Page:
Chasing money is always uncomfortable. So, like a skilled boxer, put distance between you and your opponent by scoping out apps that automatically follow up late payments, or ask your accountant to do the heavy lifting for you.

4. We’re all going on a summer holiday… apart from you

Nobody puts in the hours you do. You’re a machine. With this comes sacrifice. Money. Time with loved ones. Oh, and holidays. When was the last time you actually took a break? Everyone who cares about you tells you: ‘you deserve one’. And, they’re right. You do.

But reality is unkind. Whether product or service based, you’ve built your business on responsiveness. When the customer asks, the customer gets. No matter how big or small. So how can you drop everything and jet-set abroad?

You’ll build a million reasons why you shouldn’t go:

  • ‘If I don’t respond, the customer will be angry.’
  • ‘They are impatient and will find another supplier.’
  • ‘My emails and messages will become so unmanageable I’ll lose another week just going through them all.’

When you’re exhausted, it’s tempting to throw in the towel. There’s no shame in this. Physical and mental health should always come first. But don’t underestimate the goodwill and value you’ve built with your buyers.

If you explain to them you’re taking a break, you’ll be surprised that they’ll often be understanding – like you they work around the clock and, like you, they too need a holiday.

Build a structured plan. Set your emails to out of office. Only respond and deal with legitimately urgent messages. Set your customer expectations. Take a break then come back more refreshed than a bottle of sparkling mineral water.

This will give you a new perspective on your business and the future of it.

5. You snooze you lose

Those on the outside looking in, have a different perception of being self-employed. The facade of being able to work ‘when and where you want’ builds envy. Of course, we know this isn’t true.

Unlike a regular nine-to-five, working for yourself means working on demand. If you don’t do it, you don’t get paid. It can feel like you have less control over your career, not more.

Other people simply can’t get this. They never will. It’s a mindset only achievable through experience.

Self-employment is akin to a relationship. It’s hard to plan social and family activities. It feels like being in a never ending race. This is accompanied by fear. A fear that if you snooze, you’ll lose. And, of course, you will.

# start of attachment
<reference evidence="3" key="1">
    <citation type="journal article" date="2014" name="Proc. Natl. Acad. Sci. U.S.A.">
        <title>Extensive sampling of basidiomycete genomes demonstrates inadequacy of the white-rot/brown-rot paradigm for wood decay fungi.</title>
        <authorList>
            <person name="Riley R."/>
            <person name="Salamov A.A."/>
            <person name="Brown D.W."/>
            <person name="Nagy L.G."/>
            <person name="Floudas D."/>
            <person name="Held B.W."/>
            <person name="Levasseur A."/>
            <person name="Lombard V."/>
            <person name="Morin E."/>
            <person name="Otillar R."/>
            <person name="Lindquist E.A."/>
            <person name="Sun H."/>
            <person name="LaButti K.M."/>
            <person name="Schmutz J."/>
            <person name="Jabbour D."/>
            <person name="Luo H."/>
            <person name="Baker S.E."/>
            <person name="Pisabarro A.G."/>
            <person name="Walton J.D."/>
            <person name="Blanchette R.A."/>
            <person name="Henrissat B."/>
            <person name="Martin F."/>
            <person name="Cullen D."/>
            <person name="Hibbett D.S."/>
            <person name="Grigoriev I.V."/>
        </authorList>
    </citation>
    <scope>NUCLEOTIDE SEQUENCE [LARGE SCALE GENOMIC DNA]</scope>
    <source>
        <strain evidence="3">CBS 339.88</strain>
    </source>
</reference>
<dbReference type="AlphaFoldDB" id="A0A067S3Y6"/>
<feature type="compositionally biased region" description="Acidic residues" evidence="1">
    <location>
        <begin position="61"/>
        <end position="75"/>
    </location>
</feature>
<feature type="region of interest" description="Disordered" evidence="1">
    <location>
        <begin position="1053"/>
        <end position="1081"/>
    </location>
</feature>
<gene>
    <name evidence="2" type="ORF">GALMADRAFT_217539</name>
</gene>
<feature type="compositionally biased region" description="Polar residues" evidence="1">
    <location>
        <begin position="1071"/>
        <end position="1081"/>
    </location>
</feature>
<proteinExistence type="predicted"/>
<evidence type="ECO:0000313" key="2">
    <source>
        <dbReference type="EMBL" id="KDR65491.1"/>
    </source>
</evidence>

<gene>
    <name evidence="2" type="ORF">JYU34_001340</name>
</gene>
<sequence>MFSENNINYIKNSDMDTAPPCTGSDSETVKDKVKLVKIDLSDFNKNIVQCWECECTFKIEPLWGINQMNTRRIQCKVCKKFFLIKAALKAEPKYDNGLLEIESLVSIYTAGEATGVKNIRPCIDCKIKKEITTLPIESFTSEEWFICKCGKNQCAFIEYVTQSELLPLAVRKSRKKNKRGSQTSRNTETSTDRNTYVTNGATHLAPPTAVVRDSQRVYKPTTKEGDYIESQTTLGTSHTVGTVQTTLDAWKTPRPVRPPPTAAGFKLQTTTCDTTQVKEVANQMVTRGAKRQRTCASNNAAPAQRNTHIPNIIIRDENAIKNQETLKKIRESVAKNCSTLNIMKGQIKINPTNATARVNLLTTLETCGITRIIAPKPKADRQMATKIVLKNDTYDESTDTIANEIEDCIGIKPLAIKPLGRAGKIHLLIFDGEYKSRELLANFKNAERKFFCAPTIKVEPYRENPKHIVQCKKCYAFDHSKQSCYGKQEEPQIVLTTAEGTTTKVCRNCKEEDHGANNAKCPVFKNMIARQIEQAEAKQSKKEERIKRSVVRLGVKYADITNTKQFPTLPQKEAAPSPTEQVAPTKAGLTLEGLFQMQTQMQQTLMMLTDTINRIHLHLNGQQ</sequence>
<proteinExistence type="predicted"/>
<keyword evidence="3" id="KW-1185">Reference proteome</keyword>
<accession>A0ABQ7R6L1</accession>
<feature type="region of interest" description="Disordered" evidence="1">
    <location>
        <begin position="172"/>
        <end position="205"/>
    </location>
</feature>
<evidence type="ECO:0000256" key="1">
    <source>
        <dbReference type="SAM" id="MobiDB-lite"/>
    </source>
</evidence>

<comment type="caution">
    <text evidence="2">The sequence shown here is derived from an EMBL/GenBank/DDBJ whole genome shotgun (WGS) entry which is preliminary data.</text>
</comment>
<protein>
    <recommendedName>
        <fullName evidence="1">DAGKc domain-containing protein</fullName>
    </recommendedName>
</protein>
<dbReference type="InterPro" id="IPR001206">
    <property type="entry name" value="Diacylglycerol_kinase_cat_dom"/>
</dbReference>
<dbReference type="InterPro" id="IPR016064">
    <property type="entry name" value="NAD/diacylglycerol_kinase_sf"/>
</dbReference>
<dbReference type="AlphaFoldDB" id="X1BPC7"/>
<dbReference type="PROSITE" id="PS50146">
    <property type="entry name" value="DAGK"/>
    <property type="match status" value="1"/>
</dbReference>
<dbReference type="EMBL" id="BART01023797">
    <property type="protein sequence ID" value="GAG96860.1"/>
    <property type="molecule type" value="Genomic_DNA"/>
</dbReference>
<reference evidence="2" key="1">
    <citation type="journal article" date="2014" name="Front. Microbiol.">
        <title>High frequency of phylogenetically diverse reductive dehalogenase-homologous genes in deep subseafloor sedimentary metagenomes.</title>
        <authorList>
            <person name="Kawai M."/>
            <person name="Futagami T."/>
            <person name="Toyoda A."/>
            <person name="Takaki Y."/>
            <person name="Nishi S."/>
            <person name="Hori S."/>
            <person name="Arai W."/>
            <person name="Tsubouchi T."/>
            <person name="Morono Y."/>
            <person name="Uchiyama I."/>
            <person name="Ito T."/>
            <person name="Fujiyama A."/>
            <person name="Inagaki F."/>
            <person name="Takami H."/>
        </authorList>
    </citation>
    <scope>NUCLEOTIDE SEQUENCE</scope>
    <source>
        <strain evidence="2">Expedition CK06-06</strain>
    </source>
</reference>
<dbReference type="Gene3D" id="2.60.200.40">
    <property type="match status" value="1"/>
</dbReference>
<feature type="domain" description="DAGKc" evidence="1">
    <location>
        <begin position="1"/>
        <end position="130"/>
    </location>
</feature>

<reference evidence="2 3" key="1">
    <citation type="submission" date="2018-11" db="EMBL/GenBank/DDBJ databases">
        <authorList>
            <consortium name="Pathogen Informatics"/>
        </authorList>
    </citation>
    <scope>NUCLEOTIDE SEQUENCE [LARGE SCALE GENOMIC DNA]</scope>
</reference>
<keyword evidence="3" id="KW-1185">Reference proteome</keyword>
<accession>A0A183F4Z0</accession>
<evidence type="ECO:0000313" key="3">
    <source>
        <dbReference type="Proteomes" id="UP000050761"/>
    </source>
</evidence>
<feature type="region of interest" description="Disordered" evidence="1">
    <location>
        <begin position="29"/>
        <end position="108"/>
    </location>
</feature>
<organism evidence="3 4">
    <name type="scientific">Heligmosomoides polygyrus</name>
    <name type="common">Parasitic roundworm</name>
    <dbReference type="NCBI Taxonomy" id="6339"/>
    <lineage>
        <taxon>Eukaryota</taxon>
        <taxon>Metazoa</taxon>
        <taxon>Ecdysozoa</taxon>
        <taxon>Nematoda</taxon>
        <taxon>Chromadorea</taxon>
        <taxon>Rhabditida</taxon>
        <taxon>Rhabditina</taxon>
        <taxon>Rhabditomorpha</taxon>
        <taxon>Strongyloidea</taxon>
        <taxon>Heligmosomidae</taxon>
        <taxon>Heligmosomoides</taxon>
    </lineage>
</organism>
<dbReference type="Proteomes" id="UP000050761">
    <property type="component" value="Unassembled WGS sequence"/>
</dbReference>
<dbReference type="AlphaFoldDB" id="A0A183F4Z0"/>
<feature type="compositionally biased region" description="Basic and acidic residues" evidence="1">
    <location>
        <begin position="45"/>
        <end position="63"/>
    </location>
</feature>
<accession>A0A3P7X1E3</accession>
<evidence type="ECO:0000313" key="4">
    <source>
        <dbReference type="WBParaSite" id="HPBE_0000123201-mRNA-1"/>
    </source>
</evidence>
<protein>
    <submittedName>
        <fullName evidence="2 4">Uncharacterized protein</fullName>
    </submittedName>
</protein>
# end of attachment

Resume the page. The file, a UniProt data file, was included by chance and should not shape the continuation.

Sick days mean no money days. And how can you even take them when you’re more on demand than a movie channel.

Flip that coin and, the ability to put in extra hours, means the ability to make more money. It’s a unique situation. There aren’t many full-time jobs where you can roll in early and roll out late then put an extra invoice in for extra work done. Self-employment, therefore, becomes addictive. The more you do, the more you get. And, when you love what you do, you want to see it grow.

5pm takes on a different meaning. For some, the immediate sacrifices trigger the question – ‘should I return to employment?’

Self-employment isn’t for everyone. You’ll find out quickly what type of person you are. Just remember: there’s no right or wrong answer. Ultimately do what you feel is right. Trust your gut. It hasn’t let you down is the past, right?

And remember, to really turn your commercial dreams into a reality, you need to take a long term view. When you arrive at your goal, the satisfaction will be overwhelming. Give it a week, and you’ll just set another more ambitious one though. Because that’s what you do!

6. Fear of the interview

Interviews are never easy. Now, if you’ve been on the other side of the table as an employer, you’ll know this all too well. Interviews are often pitched from the point of view of those gunning for the job. Like a game of poker though, it’s equally stressful for all parties involved.

Imagine the scenario – and we know you have – that you’re moving from self-employed to employment. How many years has it been since your last interview?

And what about all those thoughts bubbling on the forefront of your mind:

  • If the employer asks why I left my business, will it look like an admission of failure?
  • How can you take orders when you’re used to giving them?

These are natural questions to ask – but they’re just hurdles and you’ve been jumping over hurdles for years. Reality is, if you’re heading back to the workplace, there’s a million and one reasons for this.

Remember: you’re the authority in your craft. You’re the expert. Whilst it make take some time readjusting, the value you’ll bring to another business shouldn’t be underestimated. They’d be stupid to let the opportunity pass them up!

So, be honest. Be confident. Then sell yourself.

Over to you…

So, what are your experiences with this most difficult of questions. Have you powered through, or taken your foot off the accelerator?

Have you parked your car in someone else’s garage for a while? How was it? Any wisdom you can pass on to other business-people who may be thinking about their options?

Share your own experiences and pro tips with us via our Twitter feed or Facebook page.